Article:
Neonatal hypoxic-ischemic encephalopathy (HIE) is associated with high rates of morbidity and mortality. Approximately 1 million neonatal deaths have been reported throughout the world in infants with signs of asphyxia (1,2).The combined outcome of moderate to severe disability or death occurs in 53% to 61% of infants with moderate to severe HIE, even at state-of-the-art referral centers (3). The benefits of therapeutic hypothermia, as a neuroprotective strategy that improves death and/or disability in neonates with moderate to severe HIE, have been shown in several randomized control trials. Currently, therapeutic hypothermia is the standard of care in most centers worldwide (3).
As a result of asphyxia the fetus suffers from hypoxia, hypercarbia and acidosis. This may lead to decreased cerebral blood flow due to a combination of abnormal cerebral auto-regulation and systemic hypotension, causing cerebral hypoperfusion and subsequent hypoxic-ischemic injury (HII) (4,5). In the post-asphyxiated period, an increase in cerebral blood flow may take place, within the first few hours of life, and may last of many hours or days. This period is known as reperfusion phase and may lead to secondary brain injury. An increased cerebral blood flow in the first day of life has been described in neonates with severe HII (1,5). A significant number of asphyxiated infants (35% to 85%) exhibit predominantly basal ganglia and thalamic involvement (6) and unfavorable neurological outcome have been described with injury to the deep cerebral grey matter (6,7). Therefore, quantification of brain perfusion, specifically of basal ganglia with dynamic color Doppler sonography (CDS) in this population, may be helpful in the assessment of reperfusion injury and has the potential to be used as a biomarker of severity of disease.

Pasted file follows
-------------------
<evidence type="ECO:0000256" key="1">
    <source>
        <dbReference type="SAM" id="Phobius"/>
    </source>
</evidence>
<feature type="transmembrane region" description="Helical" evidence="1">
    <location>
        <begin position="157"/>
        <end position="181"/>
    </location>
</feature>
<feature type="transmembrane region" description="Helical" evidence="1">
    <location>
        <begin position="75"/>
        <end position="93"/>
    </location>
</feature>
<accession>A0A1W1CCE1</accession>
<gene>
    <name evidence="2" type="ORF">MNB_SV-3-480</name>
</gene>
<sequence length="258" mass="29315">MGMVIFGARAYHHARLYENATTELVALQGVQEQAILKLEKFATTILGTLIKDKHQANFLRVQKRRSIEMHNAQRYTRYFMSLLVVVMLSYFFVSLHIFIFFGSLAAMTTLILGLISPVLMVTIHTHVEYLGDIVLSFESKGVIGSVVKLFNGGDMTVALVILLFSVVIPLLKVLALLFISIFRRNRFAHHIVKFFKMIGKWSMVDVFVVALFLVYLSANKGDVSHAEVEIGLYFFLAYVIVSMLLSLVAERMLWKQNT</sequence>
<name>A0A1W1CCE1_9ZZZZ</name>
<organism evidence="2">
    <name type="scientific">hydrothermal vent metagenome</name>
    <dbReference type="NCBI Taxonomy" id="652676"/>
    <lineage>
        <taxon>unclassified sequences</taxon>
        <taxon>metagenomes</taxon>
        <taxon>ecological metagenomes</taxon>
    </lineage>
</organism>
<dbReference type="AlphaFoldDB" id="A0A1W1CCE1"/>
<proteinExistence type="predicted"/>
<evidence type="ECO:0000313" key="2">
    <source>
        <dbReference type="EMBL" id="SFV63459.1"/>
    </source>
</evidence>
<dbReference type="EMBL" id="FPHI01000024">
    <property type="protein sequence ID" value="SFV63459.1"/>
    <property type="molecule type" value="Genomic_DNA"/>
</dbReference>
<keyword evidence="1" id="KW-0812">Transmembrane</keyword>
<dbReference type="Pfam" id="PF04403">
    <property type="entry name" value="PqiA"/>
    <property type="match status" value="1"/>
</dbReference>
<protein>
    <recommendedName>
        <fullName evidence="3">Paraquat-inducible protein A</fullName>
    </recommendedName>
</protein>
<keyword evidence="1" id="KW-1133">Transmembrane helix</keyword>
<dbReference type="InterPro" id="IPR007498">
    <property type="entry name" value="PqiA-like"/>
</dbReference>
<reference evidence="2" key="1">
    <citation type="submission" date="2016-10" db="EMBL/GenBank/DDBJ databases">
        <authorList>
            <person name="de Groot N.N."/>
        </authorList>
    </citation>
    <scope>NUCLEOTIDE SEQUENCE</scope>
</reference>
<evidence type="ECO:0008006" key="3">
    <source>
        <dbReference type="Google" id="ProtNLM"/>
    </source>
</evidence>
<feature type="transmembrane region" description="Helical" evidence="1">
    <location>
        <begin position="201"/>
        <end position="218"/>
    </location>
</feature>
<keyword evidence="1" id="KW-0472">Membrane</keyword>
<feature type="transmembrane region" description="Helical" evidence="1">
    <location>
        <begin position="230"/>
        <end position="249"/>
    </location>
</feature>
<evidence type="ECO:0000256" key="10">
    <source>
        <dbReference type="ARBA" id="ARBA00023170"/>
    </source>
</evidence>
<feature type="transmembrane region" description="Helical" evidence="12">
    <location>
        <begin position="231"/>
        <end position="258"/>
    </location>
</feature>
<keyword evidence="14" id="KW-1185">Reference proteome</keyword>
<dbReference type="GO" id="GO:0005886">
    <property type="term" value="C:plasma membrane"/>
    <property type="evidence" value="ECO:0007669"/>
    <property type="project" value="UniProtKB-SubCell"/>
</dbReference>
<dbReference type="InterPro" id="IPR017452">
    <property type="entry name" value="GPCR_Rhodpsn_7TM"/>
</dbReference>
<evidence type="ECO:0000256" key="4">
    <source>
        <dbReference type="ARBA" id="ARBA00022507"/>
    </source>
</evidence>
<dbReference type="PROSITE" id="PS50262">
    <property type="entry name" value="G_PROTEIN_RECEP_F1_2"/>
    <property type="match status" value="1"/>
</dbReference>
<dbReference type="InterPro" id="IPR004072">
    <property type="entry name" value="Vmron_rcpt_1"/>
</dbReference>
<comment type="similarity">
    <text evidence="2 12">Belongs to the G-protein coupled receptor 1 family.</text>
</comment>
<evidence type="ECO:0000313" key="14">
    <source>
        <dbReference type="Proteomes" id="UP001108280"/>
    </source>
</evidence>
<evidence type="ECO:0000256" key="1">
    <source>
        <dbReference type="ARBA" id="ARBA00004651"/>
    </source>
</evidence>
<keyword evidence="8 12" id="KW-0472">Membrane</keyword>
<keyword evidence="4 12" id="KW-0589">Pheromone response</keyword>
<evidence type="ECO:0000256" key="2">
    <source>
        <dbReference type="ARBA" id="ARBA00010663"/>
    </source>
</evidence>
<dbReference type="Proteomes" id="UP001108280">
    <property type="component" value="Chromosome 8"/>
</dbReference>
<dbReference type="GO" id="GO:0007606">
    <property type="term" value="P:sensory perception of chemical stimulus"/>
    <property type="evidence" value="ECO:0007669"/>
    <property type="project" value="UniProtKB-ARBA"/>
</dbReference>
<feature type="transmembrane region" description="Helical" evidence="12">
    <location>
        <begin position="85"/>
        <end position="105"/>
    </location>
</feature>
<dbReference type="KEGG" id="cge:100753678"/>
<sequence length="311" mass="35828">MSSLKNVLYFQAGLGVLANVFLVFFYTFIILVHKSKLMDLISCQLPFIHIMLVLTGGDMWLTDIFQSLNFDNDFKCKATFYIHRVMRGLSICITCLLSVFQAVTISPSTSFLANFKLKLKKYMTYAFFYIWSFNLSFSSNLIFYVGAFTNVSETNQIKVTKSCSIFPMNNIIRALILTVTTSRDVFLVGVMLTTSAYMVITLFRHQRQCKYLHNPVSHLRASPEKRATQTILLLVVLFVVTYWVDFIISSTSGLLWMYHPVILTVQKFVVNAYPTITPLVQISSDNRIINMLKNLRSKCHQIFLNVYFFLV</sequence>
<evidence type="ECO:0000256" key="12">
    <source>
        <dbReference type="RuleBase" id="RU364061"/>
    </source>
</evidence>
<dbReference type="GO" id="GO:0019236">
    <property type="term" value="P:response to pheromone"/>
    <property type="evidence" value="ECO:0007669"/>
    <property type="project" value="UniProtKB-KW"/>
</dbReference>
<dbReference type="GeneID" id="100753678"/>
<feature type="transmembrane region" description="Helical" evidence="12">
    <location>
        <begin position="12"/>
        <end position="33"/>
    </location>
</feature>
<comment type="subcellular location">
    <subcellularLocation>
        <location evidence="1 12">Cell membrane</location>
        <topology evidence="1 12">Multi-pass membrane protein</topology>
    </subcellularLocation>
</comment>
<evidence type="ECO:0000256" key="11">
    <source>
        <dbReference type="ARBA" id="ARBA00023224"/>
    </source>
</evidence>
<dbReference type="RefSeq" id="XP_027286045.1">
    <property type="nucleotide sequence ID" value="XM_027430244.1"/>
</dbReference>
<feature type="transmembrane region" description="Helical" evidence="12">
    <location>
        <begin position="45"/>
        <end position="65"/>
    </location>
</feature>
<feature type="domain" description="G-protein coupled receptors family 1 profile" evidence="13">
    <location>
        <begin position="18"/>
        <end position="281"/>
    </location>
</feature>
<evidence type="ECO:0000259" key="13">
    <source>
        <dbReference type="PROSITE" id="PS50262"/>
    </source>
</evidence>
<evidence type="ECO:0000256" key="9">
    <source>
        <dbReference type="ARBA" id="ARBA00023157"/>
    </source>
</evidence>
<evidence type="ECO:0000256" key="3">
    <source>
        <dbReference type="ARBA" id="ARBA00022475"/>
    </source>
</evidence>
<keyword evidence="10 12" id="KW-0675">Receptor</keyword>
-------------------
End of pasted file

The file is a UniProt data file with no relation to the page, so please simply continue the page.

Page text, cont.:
Magnetic resonance imaging (MRI) is the standard imaging modality of the brain in HIE infants (6,8). MRI provides anatomic and functional data that are important in the assessment of the severity of the disease and the prognosis. A spectrum of injury patterns, such as watershed or involvement of basal ganglia and thalami have been described. Head ultrasound (HUS) has been reported as less accurate than MRI but it is as a useful imaging modality due to the lack of ionizing radiation and the fact it can be performed at the bedside. A recent study suggests that HUS may be even a more effective modality in the assessment of HIE than it has been previously described (9). Therefore, HUS is a robust bedside screening modality in critically ill neonates.
Over the last years, we have developed experience with a non-invasive technique called Dynamic tissue perfusion measurement. This technique uses CDS to assess and quantify tissue perfusion (1,10), more specifically of the cerebral basal ganglia. It also provides dynamic blood flow data and perfusion velocity in a chosen region of interest (ROI) from a standard color Doppler video, without intravenous contrast injection.
From September 2008 to November 2010, bedside HUS of HIE infants treated with whole body therapeutic hypothermia were performed by a single radiologist (RF), who was not aware of some relevant clinical data of these patients. HUS was done as part of standard of care. Institutional ethics approval was obtained to review the HUS studies and to extract clinical data of these infants. Clinical and radiological data were evaluated retrospectively.